Assessing Labor Productivity
The analysis of the labor productivity of the workforce and the utilization of material and equipment are major factors in determining whether a construction project will be completed on time and within budget. Concerning the project budget, every construction project should have a budget established prior to the commencement of work. The contractor’s goal should be to complete the project within the time frame and at the costs established in the budget. After construction has begun, an analysis of the project costs for materials, equipment, and labor should be performed on a periodic basis. Evaluating the material and equipment usage is relatively straightforward; however, there are multiple components within the construction process affecting labor productivity that must be considered when performing a labor productivity analysis. This paper describes many of these components and their effect on labor productivity. Regardless of whether the contractor is tracking the budget for the project, a labor productivity analysis must be performed. Also discussed are the many recommended methods for estimating lost productivity as well as the various methodologies that can be used to develop an analysis.
For a contractor to be successful on a project, everything needs to go well. The contract drawings need to be well prepared; changes need to be properly managed; weather conditions must be planned for; skilled and unskilled labor must be available and productive; supervision needs to be effective; government and regulatory requirements understood; materials, equipment, and supplies available; the site conditions adequate; and intangible factors such as morale, fatigue, and labor turnover maintained at acceptable levels. How often on a project has each of these components gone well?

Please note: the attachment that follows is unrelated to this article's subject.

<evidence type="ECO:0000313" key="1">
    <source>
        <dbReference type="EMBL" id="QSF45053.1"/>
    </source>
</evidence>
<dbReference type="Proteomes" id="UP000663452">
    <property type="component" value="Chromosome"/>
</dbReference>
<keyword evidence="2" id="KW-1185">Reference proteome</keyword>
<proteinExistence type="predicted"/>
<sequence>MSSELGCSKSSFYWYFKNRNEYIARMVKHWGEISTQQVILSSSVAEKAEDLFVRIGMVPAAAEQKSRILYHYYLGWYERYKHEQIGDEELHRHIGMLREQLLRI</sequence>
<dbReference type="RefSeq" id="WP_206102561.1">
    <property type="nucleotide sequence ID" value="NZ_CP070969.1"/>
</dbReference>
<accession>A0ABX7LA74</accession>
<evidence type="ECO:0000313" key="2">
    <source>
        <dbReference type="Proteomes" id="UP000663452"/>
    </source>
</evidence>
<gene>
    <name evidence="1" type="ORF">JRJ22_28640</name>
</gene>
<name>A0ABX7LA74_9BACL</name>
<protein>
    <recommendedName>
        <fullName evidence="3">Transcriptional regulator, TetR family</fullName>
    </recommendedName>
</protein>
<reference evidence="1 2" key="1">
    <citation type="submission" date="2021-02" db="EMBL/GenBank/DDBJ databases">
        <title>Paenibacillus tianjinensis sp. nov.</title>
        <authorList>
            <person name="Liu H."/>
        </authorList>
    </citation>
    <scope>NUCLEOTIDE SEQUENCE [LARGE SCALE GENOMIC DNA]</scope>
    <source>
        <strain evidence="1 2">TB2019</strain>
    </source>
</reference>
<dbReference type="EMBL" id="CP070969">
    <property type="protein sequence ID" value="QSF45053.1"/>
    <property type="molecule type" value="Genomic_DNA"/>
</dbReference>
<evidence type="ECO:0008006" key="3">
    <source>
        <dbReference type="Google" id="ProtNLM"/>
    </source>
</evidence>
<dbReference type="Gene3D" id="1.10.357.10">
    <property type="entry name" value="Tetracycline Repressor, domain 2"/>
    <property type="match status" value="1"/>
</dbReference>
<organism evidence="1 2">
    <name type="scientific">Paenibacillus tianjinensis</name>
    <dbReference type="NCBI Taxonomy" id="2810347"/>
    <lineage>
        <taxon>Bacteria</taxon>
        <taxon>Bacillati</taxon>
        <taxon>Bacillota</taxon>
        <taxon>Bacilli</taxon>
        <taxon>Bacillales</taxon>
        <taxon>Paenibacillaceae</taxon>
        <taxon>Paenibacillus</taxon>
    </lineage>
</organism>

Most, if not all, of these components affect a project’s labor productivity. When a contractor budgets, or bids, a construction project, it generally bases its budget on historical data. However, no two projects are exactly alike. Designs change, locations are different, and other factors affect how this historical data applies to the project being budgeted. Therefore, each new project requires its own budget, or baseline, for labor, materials, and equipment. The most important is the labor utilization baseline. Generally, there are several labor baselines throughout a project. A baseline for the beginning and ending of a project, as well as an analysis of the progression of the job.
Once a project is progressing, the actual labor utilization for various phases should be compared to the same phases in the projected labor baselines. This is accomplished by performing a labor productivity analysis. These productivity analyses can be performed during the project, or after the project is completed. If, throughout the project duration, delays and disruptions occur, a productivity analysis should be performed to determine the effects those delays and disruptions had on the project. If certain delays and disruptions were caused by the owner or a responsible third party, the damages suffered as a result of the productivity loss may be recoverable.
Source: Philip D. Barnard, PE
Released: February 20th, 2018 02:31 PM
Author: Philip BarnardView Full Article »